Office for Victims of Crime
Community-level Replication Guide
 September 2012 Text size: decrease font size increase font size   Send e-mail icon

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Step 2. Assessing the Community’s Needs

The focus group participants were so happy to have a chance to express themselves. They completely understood how disabilities and vulnerabilities and crime work together, and they were really happy someone was looking at that.
—Linda Riddle
Domestic Abuse Intervention Programs, Duluth, Minnesota

You can’t fix a problem until you know what the problem is. In a nutshell, that is the purpose of the community needs assessment—to find out the ways that your agency and community partners can improve services for and responses to crime victims with disabilities.

A needs assessment can be as simple or as complex as resources allow. At its most basic, it is a process—one that begins with a set of questions:

  • What do you want to know?
  • Who has the information you seek?
  • What are the most effective strategies for reaching the right people and getting them to discuss the issues with you?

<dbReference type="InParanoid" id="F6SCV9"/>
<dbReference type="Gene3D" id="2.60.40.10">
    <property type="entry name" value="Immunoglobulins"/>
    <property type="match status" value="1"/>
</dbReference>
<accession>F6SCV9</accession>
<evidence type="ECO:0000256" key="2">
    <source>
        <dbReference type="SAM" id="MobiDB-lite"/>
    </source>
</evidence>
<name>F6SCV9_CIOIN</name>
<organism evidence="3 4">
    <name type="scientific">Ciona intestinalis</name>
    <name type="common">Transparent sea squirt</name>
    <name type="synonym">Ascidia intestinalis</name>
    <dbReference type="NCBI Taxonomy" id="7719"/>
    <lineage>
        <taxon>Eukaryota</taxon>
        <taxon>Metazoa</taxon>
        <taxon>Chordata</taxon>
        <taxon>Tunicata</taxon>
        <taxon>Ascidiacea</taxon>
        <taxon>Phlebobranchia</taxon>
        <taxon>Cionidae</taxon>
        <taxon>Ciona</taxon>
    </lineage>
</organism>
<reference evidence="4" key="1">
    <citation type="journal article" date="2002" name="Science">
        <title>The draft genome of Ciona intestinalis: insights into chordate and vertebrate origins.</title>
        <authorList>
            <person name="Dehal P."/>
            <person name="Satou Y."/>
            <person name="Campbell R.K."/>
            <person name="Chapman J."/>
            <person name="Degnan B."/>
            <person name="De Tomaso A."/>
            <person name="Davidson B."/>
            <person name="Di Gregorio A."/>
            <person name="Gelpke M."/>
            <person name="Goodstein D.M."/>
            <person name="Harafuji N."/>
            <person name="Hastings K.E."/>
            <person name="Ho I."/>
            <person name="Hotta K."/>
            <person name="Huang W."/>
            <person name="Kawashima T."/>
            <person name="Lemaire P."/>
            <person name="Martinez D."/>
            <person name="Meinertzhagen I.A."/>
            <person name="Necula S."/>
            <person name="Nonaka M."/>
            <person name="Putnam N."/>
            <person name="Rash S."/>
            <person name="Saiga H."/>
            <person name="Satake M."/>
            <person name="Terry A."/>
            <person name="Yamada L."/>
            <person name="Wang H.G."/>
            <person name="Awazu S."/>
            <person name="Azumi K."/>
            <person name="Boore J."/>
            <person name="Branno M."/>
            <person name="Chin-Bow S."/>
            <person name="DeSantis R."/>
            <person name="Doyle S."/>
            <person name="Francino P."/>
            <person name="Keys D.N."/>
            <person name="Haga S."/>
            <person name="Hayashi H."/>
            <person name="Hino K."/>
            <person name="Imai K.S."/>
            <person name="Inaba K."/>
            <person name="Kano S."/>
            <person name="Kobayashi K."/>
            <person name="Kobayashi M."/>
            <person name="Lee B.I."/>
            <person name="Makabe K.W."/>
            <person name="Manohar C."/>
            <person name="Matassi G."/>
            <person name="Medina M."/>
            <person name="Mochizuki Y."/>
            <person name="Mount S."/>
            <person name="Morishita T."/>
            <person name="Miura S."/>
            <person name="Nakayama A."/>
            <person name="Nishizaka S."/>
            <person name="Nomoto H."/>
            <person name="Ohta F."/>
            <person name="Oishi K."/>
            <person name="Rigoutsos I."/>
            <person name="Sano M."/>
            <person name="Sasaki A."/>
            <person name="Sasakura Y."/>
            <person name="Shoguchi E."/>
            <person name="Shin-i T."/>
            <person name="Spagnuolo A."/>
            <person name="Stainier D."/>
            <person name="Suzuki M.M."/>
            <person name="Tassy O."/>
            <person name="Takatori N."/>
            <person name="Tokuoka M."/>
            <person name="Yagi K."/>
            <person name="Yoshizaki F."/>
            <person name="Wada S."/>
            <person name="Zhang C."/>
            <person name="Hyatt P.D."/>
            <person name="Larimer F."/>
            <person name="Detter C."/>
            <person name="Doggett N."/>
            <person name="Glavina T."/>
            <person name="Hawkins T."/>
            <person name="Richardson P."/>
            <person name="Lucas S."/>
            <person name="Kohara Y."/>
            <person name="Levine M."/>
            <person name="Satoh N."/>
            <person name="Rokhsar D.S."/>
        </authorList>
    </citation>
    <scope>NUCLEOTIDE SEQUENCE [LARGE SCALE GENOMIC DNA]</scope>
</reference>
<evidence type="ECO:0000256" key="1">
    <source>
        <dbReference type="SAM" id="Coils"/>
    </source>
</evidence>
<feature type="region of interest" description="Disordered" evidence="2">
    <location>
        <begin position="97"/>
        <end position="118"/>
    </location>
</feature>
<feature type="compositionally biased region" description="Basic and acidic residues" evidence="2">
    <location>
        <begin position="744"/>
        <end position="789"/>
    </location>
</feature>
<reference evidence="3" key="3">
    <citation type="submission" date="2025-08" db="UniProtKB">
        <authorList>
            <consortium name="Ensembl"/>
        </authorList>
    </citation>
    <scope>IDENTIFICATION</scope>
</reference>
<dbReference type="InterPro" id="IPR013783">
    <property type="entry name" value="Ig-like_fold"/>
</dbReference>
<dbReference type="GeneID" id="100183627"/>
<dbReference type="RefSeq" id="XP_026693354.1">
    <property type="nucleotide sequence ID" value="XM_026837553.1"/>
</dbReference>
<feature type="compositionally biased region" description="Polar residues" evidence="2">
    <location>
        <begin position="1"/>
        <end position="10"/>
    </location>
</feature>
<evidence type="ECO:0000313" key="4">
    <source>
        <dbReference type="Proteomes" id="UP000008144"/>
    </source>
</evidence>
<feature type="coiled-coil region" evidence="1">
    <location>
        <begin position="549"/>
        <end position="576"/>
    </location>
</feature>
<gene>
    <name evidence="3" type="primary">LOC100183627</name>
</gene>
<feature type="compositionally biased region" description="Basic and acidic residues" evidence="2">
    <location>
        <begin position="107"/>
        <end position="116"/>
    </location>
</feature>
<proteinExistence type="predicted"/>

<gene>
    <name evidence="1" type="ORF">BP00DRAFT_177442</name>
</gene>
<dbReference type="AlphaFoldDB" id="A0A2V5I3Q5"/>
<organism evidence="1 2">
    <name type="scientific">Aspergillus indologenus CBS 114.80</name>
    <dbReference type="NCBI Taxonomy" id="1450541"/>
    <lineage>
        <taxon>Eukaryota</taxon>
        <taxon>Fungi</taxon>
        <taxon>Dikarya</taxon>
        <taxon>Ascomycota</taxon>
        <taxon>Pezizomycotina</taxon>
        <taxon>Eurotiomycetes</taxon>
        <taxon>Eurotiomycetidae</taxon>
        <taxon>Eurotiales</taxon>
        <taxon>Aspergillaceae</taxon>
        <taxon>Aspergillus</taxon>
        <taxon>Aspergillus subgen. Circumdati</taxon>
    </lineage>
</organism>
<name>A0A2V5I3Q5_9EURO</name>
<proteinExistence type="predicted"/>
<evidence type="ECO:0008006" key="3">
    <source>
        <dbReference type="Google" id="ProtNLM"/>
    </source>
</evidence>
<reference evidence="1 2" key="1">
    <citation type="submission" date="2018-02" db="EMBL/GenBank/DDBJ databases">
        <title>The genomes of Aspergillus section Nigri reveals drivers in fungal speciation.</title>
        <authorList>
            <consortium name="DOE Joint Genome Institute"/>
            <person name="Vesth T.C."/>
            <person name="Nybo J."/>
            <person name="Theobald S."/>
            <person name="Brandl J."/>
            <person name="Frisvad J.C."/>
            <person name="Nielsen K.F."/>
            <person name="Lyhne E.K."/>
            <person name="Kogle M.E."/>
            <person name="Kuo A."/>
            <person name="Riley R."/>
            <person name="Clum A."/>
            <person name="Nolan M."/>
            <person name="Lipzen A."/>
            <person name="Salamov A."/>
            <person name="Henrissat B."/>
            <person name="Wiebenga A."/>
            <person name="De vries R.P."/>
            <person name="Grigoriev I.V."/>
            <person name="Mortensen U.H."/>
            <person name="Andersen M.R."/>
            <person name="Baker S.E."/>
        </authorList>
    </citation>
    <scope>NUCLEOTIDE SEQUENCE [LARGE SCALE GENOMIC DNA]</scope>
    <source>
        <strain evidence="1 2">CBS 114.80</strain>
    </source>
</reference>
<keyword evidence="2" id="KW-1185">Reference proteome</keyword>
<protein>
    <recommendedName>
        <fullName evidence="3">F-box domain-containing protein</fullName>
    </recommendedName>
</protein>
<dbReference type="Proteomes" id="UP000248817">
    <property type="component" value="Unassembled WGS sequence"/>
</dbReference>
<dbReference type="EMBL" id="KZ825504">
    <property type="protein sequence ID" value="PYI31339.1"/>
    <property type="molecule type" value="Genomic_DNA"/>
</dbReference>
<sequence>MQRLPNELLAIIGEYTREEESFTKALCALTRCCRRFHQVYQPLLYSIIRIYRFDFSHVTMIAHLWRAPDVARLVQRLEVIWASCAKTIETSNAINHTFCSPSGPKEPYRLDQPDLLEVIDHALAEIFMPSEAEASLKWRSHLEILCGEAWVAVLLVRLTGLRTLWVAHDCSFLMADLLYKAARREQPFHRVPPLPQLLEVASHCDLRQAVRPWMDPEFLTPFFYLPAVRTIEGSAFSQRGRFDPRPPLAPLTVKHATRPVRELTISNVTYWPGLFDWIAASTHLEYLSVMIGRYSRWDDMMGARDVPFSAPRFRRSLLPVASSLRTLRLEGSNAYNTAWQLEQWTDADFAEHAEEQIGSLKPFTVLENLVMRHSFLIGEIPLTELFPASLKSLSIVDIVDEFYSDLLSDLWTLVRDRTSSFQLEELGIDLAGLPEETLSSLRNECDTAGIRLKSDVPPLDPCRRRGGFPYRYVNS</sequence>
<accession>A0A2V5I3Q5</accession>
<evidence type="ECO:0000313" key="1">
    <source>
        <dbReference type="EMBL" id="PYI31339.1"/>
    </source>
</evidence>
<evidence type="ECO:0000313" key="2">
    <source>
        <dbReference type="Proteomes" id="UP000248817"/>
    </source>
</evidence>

Consider the audience, the different ways to gather information, and just what it is you’re measuring.

The pilot sites set out to gather information that would give them a better idea of the needs of crime victims with disabilities in their communities. For this step, as with every other, the sites leaned heavily on direct input from persons with disabilities. Hearing firsthand feedback from crime victims with disabilities had a powerful impact on the partners’ understanding of the degree of the problem.

Although their efforts were successful, the process was never as simple or easy as it might seem. Much thought and discussion took place before the first contacts were made or the first surveys were completed. Assessments that produce the most relevant and useful feedback begin with careful planning, goal setting, and a design.

Step 2 involves the following tasks: